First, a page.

„Companies and their brands need to reach out and speak directly to consumers, to honor their values, and to form meaningful relationships with them. They must become architects of community, consistently demonstrating the values that their customer community expects in exchange for their loyalty and purchases.“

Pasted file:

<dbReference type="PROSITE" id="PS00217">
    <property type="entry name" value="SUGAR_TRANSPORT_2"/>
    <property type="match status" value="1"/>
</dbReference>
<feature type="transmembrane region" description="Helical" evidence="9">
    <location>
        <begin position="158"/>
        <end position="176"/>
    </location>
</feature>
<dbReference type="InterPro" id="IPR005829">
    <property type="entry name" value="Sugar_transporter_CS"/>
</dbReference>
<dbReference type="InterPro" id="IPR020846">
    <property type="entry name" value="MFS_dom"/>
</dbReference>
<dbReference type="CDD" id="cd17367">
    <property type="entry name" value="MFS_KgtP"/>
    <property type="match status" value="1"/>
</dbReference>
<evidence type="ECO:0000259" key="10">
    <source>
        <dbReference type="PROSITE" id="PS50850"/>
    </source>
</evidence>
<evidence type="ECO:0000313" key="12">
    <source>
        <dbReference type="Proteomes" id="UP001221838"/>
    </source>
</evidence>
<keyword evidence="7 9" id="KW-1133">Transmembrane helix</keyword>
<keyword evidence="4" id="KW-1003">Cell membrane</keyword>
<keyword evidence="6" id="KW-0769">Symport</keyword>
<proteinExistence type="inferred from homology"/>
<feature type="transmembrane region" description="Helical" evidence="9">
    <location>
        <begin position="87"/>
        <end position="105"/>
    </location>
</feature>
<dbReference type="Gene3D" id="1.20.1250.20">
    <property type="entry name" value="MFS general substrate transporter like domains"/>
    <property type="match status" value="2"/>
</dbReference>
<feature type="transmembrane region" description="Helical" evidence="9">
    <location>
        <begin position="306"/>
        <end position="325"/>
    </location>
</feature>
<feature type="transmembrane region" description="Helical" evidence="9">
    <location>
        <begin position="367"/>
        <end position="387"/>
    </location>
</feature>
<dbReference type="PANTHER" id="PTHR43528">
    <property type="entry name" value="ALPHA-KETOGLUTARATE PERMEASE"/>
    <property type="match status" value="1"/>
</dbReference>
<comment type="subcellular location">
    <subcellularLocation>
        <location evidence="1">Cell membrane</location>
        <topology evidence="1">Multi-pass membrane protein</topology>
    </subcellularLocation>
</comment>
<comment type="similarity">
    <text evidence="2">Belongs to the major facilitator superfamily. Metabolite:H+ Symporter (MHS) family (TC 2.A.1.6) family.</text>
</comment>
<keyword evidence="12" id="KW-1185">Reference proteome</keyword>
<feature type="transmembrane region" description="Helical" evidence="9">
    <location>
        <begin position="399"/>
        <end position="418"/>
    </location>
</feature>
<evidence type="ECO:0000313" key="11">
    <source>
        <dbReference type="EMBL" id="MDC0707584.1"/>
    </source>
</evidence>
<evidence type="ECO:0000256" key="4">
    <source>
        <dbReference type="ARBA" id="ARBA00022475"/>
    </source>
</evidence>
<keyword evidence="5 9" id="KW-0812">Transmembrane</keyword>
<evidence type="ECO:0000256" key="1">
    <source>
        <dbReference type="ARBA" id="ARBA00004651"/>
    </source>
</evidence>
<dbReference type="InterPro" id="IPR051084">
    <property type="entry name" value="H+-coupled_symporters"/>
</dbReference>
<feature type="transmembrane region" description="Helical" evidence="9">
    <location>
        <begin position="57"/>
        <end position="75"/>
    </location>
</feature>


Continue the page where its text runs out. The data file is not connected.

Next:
Simon Mainwaring